Dyron Dye

No felony charges for ex-NCAA investigator in Dyron Dye complaint

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Earlier this month, Miami football player Dyron Dye filed an incident report with the Coral Gables police department in which it was alleged that an NCAA investigator had “coerced” Dye into making statements that benefited The Association’s case against the Hurricanes.

In the end, Dye’s attempt to hold the NCAA accountable for alleged shady investigative tactics fell short.

According to the South Florida Sun Sentinel, no felony charges will be brought against former NCAA investigator Rich Johanningmeier.  The paper writes that “Coral Gables police referred the case to the Miami-Dade State Attorney office without attaching any felony charges.”

Dye could still pursue misdemeanor charges against Johanningmeier, with the player’s attorney, Darren Heitner, telling the Sun Sentinel that they “will discuss internally and make a calculated decision” on their next legal step.

In the original police report, Dye had alleged that he felt coerced by Johanningmeier “into providing favorable answers for his investigation” into the Nevin Shapiro allegations that landed UM in front of the NCAA’s Committee on Infractions late last week.  A decision on any penalties on the football program in addition to the self-imposed two-year bowl ban is expected no later than eight weeks from last Friday.

Dye was suspended for the first  four games of the 2011 season in connection to his involvement in the Shapiro scandal.  It was shown by the NCAA in August of that year that Dye received from Shapiro and “UM athletics personnel” $738 in impermissible benefits during a recruitment that led to the player signing on as part of the Hurricanes’ 2009 recruiting class.  Those benefits included five nights of impermissible lodging from institutional staff during their unofficial visits — an allegation directly tied to former UM assistant Aubry Hill — transportation, multiple meals and entertainment at a gentleman’s club.

With the suspension served and monetary restitution made, Dye returned to play in six games in what was his redshirt sophomore season after making the switch from the defensive line to tight end.  He then played 12 games at that position in 2012.

Dye moved back to the line following the 2012 season.  He suffered an Achilles injury during the first scrimmage this past spring and is out indefinitely, leaving his status for the 2013 season up in the air even prior to his remaining eligibility allegedly being threatened by a then-member of the NCAA’s investigative arm.

UNC linebacker Allen Artis says he is not a rapist before heading to court Thursday

CHAPEL HILL, NC - OCTOBER 9:  A view of two North Carolina Tar Heels helmets during the game against the North Carolina State Wolfpack on October 9, 2004 at Kenan Stadium Stadium in Chapel Hill, North Carolina. North Carolina defeated North Carolina State 30-24. (Photo By Grant Halverson/Getty Images)
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Suspended North Carolina linebacker Allen Artis is scheduled to begin a legal battle in court on Thursday to defend himself against misdemeanor charges of sexual battery and assault on a female student. Before heading to court, Artis made time for a sit-down session with the media, with his mother and aunt by his side. Artis says the sexual interaction was a consensual act and says he did not rape Delaney Robinson, the UNC student who filed the claim she was raped by Artis on Valentine’s Day this year.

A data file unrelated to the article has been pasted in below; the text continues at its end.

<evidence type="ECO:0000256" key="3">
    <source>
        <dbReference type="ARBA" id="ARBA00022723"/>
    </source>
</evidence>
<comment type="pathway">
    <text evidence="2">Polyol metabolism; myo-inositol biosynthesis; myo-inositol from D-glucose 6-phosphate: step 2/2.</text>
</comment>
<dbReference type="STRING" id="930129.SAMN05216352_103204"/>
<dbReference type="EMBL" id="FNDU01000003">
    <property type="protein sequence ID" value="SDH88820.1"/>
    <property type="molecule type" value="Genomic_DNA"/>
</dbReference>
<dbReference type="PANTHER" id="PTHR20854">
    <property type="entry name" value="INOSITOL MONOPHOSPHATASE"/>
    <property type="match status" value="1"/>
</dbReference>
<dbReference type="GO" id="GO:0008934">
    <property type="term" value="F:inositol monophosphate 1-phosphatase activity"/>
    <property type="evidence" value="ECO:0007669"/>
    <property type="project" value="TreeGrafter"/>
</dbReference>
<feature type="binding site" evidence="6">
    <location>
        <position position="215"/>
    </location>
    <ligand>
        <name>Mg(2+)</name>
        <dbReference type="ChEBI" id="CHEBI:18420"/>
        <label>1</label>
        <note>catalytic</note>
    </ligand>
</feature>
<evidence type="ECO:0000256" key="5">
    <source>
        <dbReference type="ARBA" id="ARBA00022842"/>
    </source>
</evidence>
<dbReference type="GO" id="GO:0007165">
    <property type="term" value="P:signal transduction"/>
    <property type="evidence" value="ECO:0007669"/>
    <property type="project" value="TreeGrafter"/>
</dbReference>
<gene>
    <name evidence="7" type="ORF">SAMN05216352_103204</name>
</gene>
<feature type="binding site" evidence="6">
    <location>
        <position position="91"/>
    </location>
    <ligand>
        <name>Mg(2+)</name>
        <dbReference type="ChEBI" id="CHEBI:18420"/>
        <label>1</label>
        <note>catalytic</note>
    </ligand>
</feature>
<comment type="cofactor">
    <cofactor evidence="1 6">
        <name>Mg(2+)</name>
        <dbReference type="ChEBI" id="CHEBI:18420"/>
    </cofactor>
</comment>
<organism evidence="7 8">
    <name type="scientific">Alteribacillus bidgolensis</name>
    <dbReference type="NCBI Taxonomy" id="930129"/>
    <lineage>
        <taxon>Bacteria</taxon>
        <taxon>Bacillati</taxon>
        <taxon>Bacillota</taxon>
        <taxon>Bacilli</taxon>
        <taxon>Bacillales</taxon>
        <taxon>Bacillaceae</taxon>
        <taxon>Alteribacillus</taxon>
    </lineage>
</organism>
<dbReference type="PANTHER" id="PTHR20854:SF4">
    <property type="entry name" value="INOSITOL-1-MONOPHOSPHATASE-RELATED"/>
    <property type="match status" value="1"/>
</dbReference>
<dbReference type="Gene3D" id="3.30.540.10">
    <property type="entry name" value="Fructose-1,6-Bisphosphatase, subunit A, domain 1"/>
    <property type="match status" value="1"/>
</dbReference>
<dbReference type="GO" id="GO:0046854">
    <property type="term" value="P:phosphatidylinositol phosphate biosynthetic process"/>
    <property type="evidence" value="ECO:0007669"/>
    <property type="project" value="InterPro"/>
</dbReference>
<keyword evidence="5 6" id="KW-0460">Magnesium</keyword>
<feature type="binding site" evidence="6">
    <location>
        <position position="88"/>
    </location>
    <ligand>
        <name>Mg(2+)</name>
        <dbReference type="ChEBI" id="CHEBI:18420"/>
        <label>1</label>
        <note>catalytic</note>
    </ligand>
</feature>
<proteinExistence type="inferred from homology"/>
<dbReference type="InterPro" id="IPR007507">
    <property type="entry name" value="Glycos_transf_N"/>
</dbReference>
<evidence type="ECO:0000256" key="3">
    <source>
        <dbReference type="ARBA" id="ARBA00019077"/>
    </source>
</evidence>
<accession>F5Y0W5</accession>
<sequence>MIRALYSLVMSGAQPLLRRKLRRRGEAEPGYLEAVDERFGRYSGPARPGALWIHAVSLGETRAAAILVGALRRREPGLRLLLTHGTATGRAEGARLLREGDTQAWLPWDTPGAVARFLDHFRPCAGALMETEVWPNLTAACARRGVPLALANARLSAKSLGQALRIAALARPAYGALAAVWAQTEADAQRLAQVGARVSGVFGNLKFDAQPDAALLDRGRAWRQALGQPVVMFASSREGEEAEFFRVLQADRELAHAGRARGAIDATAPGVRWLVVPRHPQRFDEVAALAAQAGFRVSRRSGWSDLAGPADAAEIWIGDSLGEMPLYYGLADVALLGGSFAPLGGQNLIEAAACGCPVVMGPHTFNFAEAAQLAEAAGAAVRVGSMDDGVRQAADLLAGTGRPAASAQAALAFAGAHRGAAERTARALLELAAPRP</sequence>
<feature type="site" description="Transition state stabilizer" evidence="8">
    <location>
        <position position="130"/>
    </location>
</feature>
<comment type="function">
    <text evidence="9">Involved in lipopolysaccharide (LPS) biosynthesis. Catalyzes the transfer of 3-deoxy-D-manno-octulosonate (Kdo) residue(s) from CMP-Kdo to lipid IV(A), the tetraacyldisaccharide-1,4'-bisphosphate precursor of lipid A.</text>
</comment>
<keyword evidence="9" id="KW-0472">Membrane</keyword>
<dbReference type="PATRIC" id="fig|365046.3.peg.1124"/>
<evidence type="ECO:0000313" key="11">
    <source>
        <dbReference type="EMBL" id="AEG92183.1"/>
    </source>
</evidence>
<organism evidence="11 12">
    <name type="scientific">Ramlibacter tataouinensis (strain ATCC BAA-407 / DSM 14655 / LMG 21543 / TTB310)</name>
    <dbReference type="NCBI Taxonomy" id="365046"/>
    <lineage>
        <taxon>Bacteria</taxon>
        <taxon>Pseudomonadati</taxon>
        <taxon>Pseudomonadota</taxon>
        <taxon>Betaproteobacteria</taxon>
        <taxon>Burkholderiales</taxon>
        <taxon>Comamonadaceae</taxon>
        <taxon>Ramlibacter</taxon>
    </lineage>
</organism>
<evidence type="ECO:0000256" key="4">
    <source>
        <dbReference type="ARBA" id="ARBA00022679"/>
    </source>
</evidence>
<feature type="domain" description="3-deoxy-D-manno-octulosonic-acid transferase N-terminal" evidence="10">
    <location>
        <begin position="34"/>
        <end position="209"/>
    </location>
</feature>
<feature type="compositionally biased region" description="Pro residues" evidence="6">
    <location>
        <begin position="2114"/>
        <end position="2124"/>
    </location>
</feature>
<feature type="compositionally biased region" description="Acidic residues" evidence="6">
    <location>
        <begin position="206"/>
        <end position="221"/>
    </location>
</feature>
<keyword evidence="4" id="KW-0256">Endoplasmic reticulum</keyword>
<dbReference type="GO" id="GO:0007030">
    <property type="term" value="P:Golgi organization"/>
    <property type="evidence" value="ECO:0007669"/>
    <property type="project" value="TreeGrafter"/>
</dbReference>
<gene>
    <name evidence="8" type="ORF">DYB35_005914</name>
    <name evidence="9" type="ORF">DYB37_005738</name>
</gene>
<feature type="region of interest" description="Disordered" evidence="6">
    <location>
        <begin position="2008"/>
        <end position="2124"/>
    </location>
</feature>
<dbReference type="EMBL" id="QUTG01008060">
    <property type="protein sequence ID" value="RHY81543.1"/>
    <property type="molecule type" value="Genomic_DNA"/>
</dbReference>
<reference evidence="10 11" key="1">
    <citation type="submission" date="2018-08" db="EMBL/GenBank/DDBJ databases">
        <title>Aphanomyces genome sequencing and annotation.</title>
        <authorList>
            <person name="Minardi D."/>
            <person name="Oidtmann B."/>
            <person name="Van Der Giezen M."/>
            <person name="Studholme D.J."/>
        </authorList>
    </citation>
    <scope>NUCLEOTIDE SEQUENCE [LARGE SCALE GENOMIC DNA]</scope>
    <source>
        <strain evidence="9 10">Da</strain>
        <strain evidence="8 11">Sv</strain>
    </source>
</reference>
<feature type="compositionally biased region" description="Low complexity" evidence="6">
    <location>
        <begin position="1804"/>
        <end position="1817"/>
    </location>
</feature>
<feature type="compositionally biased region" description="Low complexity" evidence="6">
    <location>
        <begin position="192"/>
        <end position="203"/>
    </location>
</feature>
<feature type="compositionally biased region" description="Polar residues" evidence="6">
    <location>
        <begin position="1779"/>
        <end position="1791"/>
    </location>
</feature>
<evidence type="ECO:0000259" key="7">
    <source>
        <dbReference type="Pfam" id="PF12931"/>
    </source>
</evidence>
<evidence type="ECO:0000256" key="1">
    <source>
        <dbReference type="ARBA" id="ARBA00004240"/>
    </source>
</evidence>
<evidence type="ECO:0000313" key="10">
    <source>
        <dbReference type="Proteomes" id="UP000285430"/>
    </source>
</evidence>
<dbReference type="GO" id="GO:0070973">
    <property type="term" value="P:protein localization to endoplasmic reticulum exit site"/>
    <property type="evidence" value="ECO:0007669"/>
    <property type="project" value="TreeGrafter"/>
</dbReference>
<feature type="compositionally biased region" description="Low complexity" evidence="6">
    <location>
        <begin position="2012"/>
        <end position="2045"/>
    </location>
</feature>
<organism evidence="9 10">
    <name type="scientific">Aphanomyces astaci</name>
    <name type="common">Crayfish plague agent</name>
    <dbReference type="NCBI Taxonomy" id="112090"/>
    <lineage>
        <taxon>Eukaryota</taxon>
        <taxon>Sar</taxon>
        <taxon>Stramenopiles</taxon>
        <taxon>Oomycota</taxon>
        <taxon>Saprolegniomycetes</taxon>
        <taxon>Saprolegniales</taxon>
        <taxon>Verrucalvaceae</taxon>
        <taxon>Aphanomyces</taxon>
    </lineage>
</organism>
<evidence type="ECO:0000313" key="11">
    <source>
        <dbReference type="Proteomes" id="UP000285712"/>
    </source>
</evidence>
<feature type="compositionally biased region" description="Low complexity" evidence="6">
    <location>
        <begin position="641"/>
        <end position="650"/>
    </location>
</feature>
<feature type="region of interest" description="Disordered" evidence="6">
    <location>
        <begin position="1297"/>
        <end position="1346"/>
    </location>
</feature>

Everything was completely consensual that happened that night,” Artis said in an interview with members of the media on Tuesday. ”That’s the truth.”

As previously reported earlier this month, Robinson reported the alleged rape to university police and UNC’s Title IX office. Robinson has accused the university of taking too long to proceed with its response to her allegations, which is why she made the decision to go public  with her story.

Once Robinson went public with her story, UNC indefinitely suspended Artis the following morning. At this point, the legal process will now run its course before UNC makes any further decision on Artis’ status with the program, and the university if needed.

Artis played in each of UNC’s first two games this season and, of course, has not seen the field since.

Injury will sideline starting Mich. St. LB Jon Reschke ‘for significant period of time’

EAST LANSING, MI - NOVEMBER 28: Christian Hackenberg #14 of the Penn State Nittany Lions passes while under pressure from Jon Reschke #33 of the Michigan State Spartans in the first half of the game at Spartan Stadium on November 28, 2015 in East Lansing, Michigan. (Photo by Joe Robbins/Getty Images)
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A game wasn’t the only thing Michigan State lost this past weekend.

At some point in the second half of Saturday’s loss to Wisconsin, starting outside linebacker Jon Reschke sustained an injury to his ankle.  Tuesday, head coach Mark Dantonio described the as a severe ankle sprain, and, as a result, Reschke will be sidelined “for a significant period of time.”